"We're paying for them to live there... sitting around all day in publicly subsidized apartments and drinking." Tucker Carlson is apoplectic during his WNBC talk show earlier this week. "That's a dream for winos. That's a dream for a lot of Americans. I think that Kevin Federline essentially does that."
He's talking about 1811 Eastlake Drive, a Seattle group home for 75 alcoholics in which the residents are allowed to drink as much Mad Dog as they like. No questions asked. Seattle has the reputation for being a laid-back yuppie paradise among conservatives.
(Mad Dog, aka MD 20/20, is a fortified wine that comes in various flavors: "Pink Grapefruit," "Wild Berry," and "Hawaiian Blue." The alcohol level varies by flavor).
The four-story project, which costs $11.2 million dollars, and was paid for with city, state and federal dollars, has provoked considerable local opposition as well.
"It's a living monument to a failed social policy" said John Carlson, a conservative local talk show host. It's "aiding and abetting someone's self-destruction."
Ironically, the driving force for the project is economic reality not compassion. A 1999 study of 123 chronic inebriates found that they cost society more than $100,000 per person in emergency room costs alone. The new project costs less than $13,000 per resident per year with 24 hour staffing. High level members of the Bush administration have supported the initial funding as a way to save long terms costs.
The county identified 200 of the most severe alcoholics who had been randomly ricocheting through jails, hospital emergency rooms, and social service outreach programs. A lucky seventy-five were offered permanent homes - studios - in the new apartment building.
The quality of life at 1811 Eastlake is being studied by researchers at the University of Washington.
The project is a step in the right direction in an area where we have historically gotten everything wrong. For too long we have both coddled and ignored this woeful segment of our society. On the one hand we have been mean-spirited towards them and cruelly let them drink and drug themselves to death on our urban streets. On the other hand we have allowed them to destroy the quality of life in our public spaces, with panhandling, loitering, petty crimes, urinating and defecating in public.
They often live outside the existing laws because the police don't want to deal with foul smelling vagrants who will seldom show up in court or pay fines.
Homelessness and drug addiction are certainly not a new phenomenon. Public health historians estimate that between 4 and 8 percent of the population of all societies is dysfunctional because of addiction or mental problems or both; a percentage that has remained constant throughout recorded history.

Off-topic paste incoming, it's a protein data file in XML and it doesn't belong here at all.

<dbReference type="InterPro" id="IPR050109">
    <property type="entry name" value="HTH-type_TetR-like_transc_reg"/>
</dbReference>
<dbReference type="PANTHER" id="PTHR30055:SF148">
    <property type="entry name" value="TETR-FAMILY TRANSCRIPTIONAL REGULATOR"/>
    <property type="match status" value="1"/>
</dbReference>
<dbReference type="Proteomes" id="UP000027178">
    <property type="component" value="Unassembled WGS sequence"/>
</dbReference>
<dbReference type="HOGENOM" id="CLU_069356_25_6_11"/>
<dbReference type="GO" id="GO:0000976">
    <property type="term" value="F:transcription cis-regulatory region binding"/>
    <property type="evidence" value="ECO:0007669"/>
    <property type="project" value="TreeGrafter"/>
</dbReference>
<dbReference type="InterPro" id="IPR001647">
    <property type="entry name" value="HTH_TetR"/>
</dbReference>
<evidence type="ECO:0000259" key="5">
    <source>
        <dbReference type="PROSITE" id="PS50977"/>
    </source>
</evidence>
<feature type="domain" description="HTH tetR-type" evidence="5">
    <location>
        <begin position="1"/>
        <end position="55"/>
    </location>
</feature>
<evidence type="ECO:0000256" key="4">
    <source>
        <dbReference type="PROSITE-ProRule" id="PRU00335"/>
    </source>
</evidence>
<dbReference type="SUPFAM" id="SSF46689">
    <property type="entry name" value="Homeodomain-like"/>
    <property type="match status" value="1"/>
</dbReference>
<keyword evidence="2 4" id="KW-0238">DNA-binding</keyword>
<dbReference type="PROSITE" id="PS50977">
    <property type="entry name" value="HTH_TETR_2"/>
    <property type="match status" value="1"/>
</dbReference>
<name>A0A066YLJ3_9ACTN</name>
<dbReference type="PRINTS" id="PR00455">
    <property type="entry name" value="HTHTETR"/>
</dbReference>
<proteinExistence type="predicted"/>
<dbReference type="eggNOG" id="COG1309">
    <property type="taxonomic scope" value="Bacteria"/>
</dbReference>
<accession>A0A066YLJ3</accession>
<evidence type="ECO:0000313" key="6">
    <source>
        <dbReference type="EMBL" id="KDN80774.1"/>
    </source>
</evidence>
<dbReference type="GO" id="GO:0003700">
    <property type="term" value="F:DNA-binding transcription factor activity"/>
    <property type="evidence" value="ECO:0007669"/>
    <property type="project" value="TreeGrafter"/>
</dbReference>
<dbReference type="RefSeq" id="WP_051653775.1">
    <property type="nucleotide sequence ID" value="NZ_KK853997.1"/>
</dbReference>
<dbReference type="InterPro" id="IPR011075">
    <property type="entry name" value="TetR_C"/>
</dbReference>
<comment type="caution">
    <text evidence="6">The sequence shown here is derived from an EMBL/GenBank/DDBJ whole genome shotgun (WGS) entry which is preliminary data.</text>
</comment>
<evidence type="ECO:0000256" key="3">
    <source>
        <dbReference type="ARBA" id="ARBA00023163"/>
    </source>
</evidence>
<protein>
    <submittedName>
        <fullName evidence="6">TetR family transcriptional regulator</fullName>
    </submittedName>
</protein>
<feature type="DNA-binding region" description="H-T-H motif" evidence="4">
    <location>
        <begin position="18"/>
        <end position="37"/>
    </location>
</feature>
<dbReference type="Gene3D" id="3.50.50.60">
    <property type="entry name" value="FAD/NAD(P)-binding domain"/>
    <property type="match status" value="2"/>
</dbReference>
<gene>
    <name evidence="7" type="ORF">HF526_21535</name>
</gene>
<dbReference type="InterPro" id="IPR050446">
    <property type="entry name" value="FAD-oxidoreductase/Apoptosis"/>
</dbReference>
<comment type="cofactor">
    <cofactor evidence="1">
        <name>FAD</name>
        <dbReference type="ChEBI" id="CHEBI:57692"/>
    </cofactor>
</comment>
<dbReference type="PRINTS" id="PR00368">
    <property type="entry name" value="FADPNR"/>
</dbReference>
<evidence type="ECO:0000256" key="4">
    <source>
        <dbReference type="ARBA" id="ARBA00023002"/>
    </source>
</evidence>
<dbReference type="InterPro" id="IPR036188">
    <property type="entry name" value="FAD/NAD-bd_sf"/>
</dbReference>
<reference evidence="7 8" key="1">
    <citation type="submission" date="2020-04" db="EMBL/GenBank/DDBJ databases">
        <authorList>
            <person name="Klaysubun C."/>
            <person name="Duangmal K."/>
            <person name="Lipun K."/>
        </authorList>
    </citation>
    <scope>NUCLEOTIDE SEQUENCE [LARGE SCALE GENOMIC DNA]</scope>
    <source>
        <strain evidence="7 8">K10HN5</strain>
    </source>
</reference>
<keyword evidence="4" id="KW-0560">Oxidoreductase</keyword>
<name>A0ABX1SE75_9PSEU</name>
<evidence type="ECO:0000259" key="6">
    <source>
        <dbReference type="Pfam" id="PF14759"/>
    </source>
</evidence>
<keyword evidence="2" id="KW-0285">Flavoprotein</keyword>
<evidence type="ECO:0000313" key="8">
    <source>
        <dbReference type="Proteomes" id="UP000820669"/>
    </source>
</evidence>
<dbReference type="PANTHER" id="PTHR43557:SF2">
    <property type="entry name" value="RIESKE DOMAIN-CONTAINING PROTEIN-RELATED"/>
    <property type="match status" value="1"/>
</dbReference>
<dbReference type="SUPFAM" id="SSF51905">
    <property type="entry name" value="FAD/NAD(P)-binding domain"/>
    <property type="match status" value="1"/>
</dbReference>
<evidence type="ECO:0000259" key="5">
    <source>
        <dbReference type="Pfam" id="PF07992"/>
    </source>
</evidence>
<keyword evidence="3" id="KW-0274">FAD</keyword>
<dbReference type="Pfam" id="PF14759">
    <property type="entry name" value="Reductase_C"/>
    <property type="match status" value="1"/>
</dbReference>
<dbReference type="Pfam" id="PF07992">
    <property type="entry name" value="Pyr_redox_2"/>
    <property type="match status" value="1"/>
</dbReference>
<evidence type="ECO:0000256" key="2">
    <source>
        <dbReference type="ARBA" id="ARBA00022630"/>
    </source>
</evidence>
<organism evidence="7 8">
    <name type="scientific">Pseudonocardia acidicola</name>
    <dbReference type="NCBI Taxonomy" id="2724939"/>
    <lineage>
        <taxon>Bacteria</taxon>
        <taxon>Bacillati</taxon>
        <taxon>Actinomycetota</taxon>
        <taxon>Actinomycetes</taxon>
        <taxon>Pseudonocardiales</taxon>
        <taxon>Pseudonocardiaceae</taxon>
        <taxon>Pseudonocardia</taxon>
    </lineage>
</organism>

In American, the most abused drug by far is alcohol.
What is new is the additional 400,000 mental patients out on the streets with little support since we closed most mental hospitals over the last three decades.
Freedom proved to be a grim gift for many of the helpless souls. Today many of these brazen, troubled people are imposing their bizarre private hells on the rest of us.
The reality is that most single, homeless street people are alcoholics, drug addicts and/or psychologically impaired. They self-medicate with alcohol and drugs.
Most of these unfortunate souls desperately want help, but their illnesses prevent them from taking it. If going to a clean warm bed in a shelter or enrolling in a social program means giving up alcohol or drugs, they simply can't do it.
The project at 1811 Eastlake Drive is an attempt to deal with this problem.
It's all very logical. These woeful homeless people are almost impossible to treat.
They refuse to stop drinking and abusing drugs. What should we do about them?
Leave them out on the streets to die? Leave them out on the streets to foul our neighborhoods?
Nationwide 125,000 drug addicts and alcoholic die every year. These people have a disease that is as real and deadly as cancer; at some level, most people recognize this.
But there is something about the concept - of supporting drunks who drink - that offends the Puritan moral sense of most Americans. They simply can't believe that chronic winos and drug addicts don't have a choice.
There is a mean streak in the Christian values of the American character, when it comes to alcoholics and drug abusers. The idea of taking care of the obviously sick and the dying doesn't seem to cut it. Where are the right-to-lifers when you need them?
This modern day asylum - a refuge - seems to solve a multitude of problems both for society and the individuals themselves.